Early detection provides new prospects for improved outcomes
In addition to companion diagnostics, diagnostics for screening (i.e., tests for early detection of disease) are emerging as a potential growth driver for the IVD sector, with several new tests for early detection of cancer reaching the market during the last two years, and several more moving toward commercialization.
“Pharma companies are increasingly likely to consider bringing companion diagnostics capabilities in house or acquiring stakes in niche IVD players.”
In principle, the case for early-detection testing should be clear-cut, considering the clear improvement in survival prospects that follows early detection. Nevertheless, actual detection is one thing, the quality and cost of the testing procedure to achieve early detection is another.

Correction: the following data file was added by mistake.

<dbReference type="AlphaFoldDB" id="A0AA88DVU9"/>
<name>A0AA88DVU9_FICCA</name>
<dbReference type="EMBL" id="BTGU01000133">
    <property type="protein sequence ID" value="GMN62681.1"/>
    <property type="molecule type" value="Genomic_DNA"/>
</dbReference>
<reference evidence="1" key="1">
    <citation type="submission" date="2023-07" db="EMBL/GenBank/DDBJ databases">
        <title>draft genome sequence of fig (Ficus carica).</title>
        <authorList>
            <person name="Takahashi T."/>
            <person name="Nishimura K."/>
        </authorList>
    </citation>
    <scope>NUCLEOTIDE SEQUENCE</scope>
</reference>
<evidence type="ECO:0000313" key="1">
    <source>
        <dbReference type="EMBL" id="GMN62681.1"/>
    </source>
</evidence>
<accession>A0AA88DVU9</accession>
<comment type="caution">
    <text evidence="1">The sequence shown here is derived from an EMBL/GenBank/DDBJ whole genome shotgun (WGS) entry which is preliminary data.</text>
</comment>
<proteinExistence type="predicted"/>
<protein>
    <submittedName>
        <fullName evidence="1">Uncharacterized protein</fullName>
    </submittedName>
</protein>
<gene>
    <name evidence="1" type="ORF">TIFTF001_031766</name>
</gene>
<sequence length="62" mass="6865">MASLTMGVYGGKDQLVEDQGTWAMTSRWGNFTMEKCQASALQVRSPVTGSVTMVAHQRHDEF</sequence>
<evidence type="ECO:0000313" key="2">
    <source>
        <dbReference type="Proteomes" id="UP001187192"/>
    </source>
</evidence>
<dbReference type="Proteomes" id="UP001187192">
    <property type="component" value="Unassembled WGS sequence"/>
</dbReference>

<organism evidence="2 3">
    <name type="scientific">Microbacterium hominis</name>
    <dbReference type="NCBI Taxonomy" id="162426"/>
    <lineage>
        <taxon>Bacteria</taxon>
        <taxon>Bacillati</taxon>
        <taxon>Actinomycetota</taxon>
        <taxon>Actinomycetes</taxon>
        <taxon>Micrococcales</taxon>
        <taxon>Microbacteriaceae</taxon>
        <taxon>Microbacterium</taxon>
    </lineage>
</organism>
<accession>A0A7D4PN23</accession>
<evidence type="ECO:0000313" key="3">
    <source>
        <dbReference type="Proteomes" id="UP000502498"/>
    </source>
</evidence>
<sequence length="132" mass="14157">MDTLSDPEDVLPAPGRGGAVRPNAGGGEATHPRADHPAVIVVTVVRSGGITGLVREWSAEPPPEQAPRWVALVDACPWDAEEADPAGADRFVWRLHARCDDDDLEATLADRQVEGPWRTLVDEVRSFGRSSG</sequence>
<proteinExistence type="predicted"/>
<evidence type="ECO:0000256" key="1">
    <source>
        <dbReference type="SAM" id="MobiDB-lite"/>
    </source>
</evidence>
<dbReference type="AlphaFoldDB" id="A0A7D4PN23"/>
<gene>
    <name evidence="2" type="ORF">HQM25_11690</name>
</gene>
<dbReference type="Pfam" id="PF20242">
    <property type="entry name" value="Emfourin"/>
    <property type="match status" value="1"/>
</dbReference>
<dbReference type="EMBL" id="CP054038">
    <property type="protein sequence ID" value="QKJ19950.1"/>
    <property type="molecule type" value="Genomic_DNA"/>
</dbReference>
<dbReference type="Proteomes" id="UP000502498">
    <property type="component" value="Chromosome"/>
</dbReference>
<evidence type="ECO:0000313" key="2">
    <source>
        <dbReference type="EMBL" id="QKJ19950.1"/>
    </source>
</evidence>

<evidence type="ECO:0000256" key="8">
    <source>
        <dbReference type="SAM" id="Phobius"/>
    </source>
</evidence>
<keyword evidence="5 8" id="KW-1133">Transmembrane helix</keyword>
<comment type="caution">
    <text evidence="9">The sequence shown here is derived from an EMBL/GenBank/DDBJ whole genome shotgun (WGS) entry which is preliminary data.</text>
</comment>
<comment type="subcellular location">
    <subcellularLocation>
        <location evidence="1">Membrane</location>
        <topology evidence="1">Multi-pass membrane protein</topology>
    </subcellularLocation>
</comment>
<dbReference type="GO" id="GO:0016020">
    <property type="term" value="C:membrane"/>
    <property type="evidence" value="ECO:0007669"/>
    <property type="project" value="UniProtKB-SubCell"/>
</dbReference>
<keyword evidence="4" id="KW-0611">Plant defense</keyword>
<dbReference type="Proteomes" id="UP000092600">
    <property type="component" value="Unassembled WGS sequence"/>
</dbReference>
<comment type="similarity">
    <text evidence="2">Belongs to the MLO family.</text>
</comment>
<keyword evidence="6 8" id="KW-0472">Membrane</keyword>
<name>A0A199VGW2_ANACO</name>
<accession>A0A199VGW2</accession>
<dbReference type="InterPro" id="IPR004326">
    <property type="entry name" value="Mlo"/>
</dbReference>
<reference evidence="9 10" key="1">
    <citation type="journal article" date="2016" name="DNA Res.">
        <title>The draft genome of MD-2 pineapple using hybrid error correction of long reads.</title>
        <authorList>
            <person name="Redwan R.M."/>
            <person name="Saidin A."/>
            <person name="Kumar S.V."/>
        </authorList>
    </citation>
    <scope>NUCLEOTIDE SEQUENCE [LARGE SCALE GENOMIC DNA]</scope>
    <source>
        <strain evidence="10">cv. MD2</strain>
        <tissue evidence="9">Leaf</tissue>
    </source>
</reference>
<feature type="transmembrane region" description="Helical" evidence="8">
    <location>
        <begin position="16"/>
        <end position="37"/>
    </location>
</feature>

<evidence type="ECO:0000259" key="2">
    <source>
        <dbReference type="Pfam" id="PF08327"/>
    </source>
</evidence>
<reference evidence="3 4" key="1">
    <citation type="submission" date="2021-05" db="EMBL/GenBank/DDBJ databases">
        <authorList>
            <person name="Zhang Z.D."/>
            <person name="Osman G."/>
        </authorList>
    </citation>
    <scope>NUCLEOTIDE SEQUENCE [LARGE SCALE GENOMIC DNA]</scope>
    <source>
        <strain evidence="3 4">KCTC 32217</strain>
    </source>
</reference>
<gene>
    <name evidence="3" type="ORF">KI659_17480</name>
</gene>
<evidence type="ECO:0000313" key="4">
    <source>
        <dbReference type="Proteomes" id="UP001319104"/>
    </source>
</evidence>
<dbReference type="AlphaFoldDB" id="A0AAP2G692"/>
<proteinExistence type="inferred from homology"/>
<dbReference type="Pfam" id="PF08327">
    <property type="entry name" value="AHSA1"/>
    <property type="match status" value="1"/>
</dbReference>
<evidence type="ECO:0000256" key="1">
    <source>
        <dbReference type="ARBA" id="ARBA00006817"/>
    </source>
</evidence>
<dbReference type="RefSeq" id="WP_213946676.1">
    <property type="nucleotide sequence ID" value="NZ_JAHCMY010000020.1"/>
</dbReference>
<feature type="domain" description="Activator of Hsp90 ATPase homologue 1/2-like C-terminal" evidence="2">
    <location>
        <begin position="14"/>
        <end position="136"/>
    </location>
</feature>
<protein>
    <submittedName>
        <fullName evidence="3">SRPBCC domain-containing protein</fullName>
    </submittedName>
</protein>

Many of the tests currently used as standards of screening are seen as having sensitivity that is too low, too many false positives because of low specificity, low compliance because of invasiveness and discomfort, risks from exposure to radiation, and high cost. These issues highlight the challenge of developing appropriate new technologies for screening. So far IVD tests have not made significant inroads in replacing current standards for early detection of major cancers.
However, innovative research on screening technology has continued and is beginning to produce results. Consequently, a significant pipeline of new IVD-based tests – at least 23 such tests in development – could offer new hope for improved early detection.
Ultimately, strong market adoption will be driven by the benefits of noninvasiveness, high sensitivity and specificity, together with favorable health economics. If a number of IVD-based early-detection tests achieve strong market adoption by 2015, PwC expects pharma players to take an increasing interest, with many choosing to become commercial partners for such products by 2020.